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The Baltic Sea Science Center

Welcome to visit the Baltic Sea beneath the surface. Information daily at 11, 13:30 and 14:30.

Opening hours

Today 15/11 10:00 AM - 3:00 PM
Sat 16/11 10:00 AM - 4:00 PM
Sun 17/11 10:00 AM - 4:00 PM
Mon 18/11 10:00 AM - 3:00 PM
Tue 19/11 10:00 AM - 3:00 PM
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Come and take a look under the surface!

In our aquariums, you can discover underwater environments from coastal archipelago to open sea. The aquariums have different water systems, including both brackish water and water with relatively high levels of salinity. Come and take a look under the surface, and discover the incredible diversity of the Baltic Sea!

The jetty aquarium

The jetty aquarium features fish that live close to the coast. These are the fish that you might catch from a jetty: pike, zander, perch, roach, common rudd, crucian carp, tench and bream.

The schooling fish aquarium

Schooling fish swim in the free waters of the open sea. These are herring, and are known as Baltic herring if they live in the Baltic Sea.

The predatory fish aquarium

The majestic cod swim down at a depth of around 30 metres. See the round wreck, which represents a memorial to human history. Salmon, sea trout and eel also swim here. Shorthorn sculpin lie still in the wreck, and flatfish hide in the sand.

The cylinder aquariums

Fantastic jellyfish float in one of the cylinder aquariums, while mussels live on ropes in the other.

The habitat aquariums

The smaller aquariums showcase the various Baltic Sea environments that make this sea so unique.

On the shallow hard seabed, bladder wrack forms a forest that feeds and protects creatures. Here, stickleback and eelpout live a protected life.

On the deeper hard seabed, red algae and blue mussels live alongside fish such as cottids and small flatfish.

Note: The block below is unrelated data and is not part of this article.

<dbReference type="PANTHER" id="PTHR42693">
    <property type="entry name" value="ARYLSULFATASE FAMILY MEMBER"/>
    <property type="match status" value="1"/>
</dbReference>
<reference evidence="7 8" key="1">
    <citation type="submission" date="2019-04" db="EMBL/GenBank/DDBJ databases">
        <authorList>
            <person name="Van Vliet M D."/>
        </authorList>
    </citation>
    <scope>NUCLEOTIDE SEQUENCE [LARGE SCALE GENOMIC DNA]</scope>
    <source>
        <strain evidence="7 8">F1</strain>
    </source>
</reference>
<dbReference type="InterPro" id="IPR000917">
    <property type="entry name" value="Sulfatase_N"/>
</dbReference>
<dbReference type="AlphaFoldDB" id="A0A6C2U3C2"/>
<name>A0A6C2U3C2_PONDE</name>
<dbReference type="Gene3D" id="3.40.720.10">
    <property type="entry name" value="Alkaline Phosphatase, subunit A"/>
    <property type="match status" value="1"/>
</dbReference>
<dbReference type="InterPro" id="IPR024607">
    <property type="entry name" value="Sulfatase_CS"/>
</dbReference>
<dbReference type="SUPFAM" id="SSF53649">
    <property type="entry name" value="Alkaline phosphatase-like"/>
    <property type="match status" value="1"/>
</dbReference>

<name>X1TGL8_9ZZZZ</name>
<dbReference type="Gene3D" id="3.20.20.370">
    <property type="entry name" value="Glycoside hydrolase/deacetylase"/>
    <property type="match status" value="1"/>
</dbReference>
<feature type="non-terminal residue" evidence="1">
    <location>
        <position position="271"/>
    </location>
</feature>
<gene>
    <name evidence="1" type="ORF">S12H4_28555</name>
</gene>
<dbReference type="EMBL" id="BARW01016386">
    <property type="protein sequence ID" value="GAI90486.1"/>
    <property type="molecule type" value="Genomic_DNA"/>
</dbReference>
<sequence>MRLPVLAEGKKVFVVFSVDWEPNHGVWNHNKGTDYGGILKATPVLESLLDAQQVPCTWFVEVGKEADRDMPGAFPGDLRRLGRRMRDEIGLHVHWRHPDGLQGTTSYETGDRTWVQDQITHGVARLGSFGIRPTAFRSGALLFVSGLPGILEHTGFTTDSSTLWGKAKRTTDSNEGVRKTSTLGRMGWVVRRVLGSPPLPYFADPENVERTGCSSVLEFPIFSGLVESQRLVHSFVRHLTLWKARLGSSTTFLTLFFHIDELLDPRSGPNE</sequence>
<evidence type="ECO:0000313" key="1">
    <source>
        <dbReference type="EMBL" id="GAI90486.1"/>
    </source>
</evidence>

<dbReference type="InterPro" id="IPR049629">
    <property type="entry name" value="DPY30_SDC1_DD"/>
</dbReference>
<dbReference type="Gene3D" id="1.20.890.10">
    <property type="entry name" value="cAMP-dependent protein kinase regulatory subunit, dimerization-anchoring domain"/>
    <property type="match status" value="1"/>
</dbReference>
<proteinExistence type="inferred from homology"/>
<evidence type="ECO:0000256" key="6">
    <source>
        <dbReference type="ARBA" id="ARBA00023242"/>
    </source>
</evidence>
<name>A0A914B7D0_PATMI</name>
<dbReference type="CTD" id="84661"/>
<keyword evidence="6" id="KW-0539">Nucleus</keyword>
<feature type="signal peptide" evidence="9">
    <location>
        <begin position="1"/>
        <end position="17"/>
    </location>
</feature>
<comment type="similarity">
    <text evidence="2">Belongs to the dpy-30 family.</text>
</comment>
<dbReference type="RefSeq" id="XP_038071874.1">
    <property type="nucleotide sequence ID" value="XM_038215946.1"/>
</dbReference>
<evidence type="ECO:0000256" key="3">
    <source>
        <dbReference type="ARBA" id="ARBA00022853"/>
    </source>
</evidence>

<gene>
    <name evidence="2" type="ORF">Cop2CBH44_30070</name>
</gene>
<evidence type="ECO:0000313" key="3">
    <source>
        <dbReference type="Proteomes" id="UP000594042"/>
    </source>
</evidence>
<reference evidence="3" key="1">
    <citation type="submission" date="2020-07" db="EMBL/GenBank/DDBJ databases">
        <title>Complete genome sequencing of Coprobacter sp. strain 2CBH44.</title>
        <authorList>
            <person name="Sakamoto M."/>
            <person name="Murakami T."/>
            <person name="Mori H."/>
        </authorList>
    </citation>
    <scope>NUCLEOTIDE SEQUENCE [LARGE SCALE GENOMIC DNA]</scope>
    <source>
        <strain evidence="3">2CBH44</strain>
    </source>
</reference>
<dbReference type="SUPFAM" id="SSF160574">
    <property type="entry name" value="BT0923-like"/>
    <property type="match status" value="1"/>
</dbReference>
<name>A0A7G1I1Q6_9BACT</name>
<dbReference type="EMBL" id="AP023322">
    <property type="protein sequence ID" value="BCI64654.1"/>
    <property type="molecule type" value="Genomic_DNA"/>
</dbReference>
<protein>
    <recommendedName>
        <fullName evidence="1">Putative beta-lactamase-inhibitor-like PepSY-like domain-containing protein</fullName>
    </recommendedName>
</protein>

Few plants live on the deep soft seabed, so there is little shelter and the creatures that live here bury themselves instead – mussels, worms and perhaps the occasional small eel.

Even the tiniest of life can be seen in the smallest aquariums. Barnacles, mussels and all the different shrimps of the Baltic Sea.

The eelgrass meadow is an important habitat for many creatures, particularly the Baltic Sea’s pipefish. Did you know that they are related to the seahorse? The angular little broadnosed pipefish and the pretty straightnosed pipefish.

It is on the shallow, soft seabeds that plant life thrives. Many plants and algae share the sunlight. This is the perfect environment for young fish, such as small perch and common bleak.

Along the coast

The ‘Along the coast’ exhibition is all about people and the sea, and how we affect and depend on each other. Here, you can see what lies beneath the surface and along the beaches and coasts of the Baltic Sea.

The challenges of the Baltic Sea

In this part of the building, you can see how your own choices and those made by other people affect the future of the Baltic Sea. The exhibition highlights the three main environmental challenges faced by the Baltic Sea: eutrophication, environmental toxins and overfishing.

The laboratory

The Education Pavilion has classrooms, a laboratory and a film room, where all visitors are welcome. Various films are shown in the film room, including BalticSea2020 about life in the Baltic Sea.

Skansen is also working with Stockholm Water on a major project aimed at school pupils in Stockholm and Huddinge.

Our partners

The exhibitions will be created by a special knowledge council consisting of representatives from the Swedish University of Agricultural Sciences, Stockholm University, the BalticSea2020 Foundation and Skansen.

Baltic Sea Science Center

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